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Billingsley hopes to earn spot in rotation


Brett Hudson



STARKVILLE -- Jacob Billingsley has more competition this time. 


Last year, as a junior, Billingsley was one of few options Mississippi State had as a starting pitcher thanks to the injuries that decimated the staff. Billingsley took the opportunity and proved himself as a serviceable starter, making 13 starts with a 4.78 earned run average and 52 strikeouts in 52 2/3 innings. It was exactly what he wanted: after a sophomore season with just 10 innings pitched, he went to summer ball intending to change his game to take a starting role and the extra innings that come with it. 


Holding onto such a workload in 2018 is going to be much harder, and he knows it. 


All of a sudden, MSU has a nearly full roster of pitchers for the first time since the fall of 2016, making the competition for innings among the most heated on the team. Those roles will be exposed when MSU opens it season with a three-game series at Southern Mississippi beginning Feb. 16; for now, competing with one another is proving to be difficult enough. 


"You know you have these big-time guys coming back from injury and it's fun. I love it, I absolutely love it," Billingsley said. "Seeing the guys coming back, the guys that have been hurt, it's so fun to watch them pitch. Especially for me, having been here to watch them have a good freshman year, then get hurt and miss the spring; for me, I love watching those guys get better." 


"It's absolutely a competition. Every year it is, and it's fun." 


Based on what MSU coach Andy Cannizaro has seen of those pitchers coming back from injury, one of them is on pace to have one of MSU's most prominent roles: Saturday starter. 


"In terms of our Saturday and Sunday starter, Ethan Small has been outstanding. He's refined his mechanics and arm action to where he's become a strike thrower and we've become confident in Ethan," Cannizaro said. "Sunday starter is certainly up in the air right now." 


Small missed all of last season as he recovered and rehabbed from Tommy John surgery. He was a little used reliever in 2016, making 15 appearances, but has since developed into a pitcher that Cannizaro said resembles his Friday night starter, Konnor Pilkington. Both are tall left-handers that Cannizaro thinks can excel with a similar pitch package of fastball, changeup and curveball. Pilkington is the known commodity after his sophomore season with a 3.08 ERA over 108 innings with 111 strikeouts in 17 starts; two quality pitchers behind him could give MSU one of the Southeastern Conference's best rotations.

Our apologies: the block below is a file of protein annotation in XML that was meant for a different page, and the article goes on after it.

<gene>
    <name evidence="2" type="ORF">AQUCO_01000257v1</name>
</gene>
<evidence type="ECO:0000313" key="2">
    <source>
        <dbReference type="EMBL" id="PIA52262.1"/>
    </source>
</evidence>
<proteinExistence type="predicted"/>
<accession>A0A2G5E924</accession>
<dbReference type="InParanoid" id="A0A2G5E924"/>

MSU has plenty of options for its Sunday starting pitcher; Billingsley is one of them, but he knows he's one of many. 


"I'm sure hoping for it," he said. "You never know what happens, we have a lot of good arms around here." 


In listing Billingsley among the contenders, Cannizaro praised the summer Billingsley had with the Cape Cod League's Harwich Mariners. He made six appearances, all of them starts, with a 3.94 ERA and 27 strikeouts, 18 walks allows and 30 hits allowed in 29 2.3 innings. Also in the mix for that spot is Cole Gordon, who started last season as a first baseman/designated hitter candidate but transitioned to full-time pitching to address a team need created by injury. Gordon appeared 19 times, nine times as a starter, with a 5.69 ERA and 59 strikeouts in 55.1 innings pitched. 


MSU also has new graduate transfers competing for that job, Zach Neff and JP France. Neff, a left-hander from Austin Peay, was primarily a reliever for the Governors last season, appearing 23 times with 57 strikeouts in 59.1 innings pitched and three saves. France, a righty from Tulane, was the Green Wave's best full-time starting pitcher last season with a 3.84 ERA over 96 innings pitched in 15 starts. He struck out 73 and pitched some of Tulane's biggest games in his time there, such as beating LSU twice in 2016 and a start in the 2016 Oxford Regional of the NCAA Tournament. 


Even with the new weapons, not everything is perfect for the staff: Cannizaro confirmed MSU lost closer Spencer Price for the year due to Tommy John surgery. Price earned 14 saves last season in 31 appearances, striking out 40 in 34 innings. MSU could turn to another pitcher coming back from injury to replace him: Blake Smith. Smith only appeared twice last year before suffering an elbow injury that ended his season; in 2016, he earned five saves in 20 appearances with a 2.93 earned run average. 


There's more help on the way. 


"I personally love watching Keegan James," Billingsley said. Cannizaro said James will be available to pitch at some point this season, just not on opening day. "Ethan Small has a great arm, we already knew that, but I've watched a couple of his bullpen sessions and he looks really good. He's one of those guys that busted his butt in the offseason and it shows, I really hope it pays off for him." 


Follow Dispatch sports writer Brett Hudson on Twitter @Brett_Hudson



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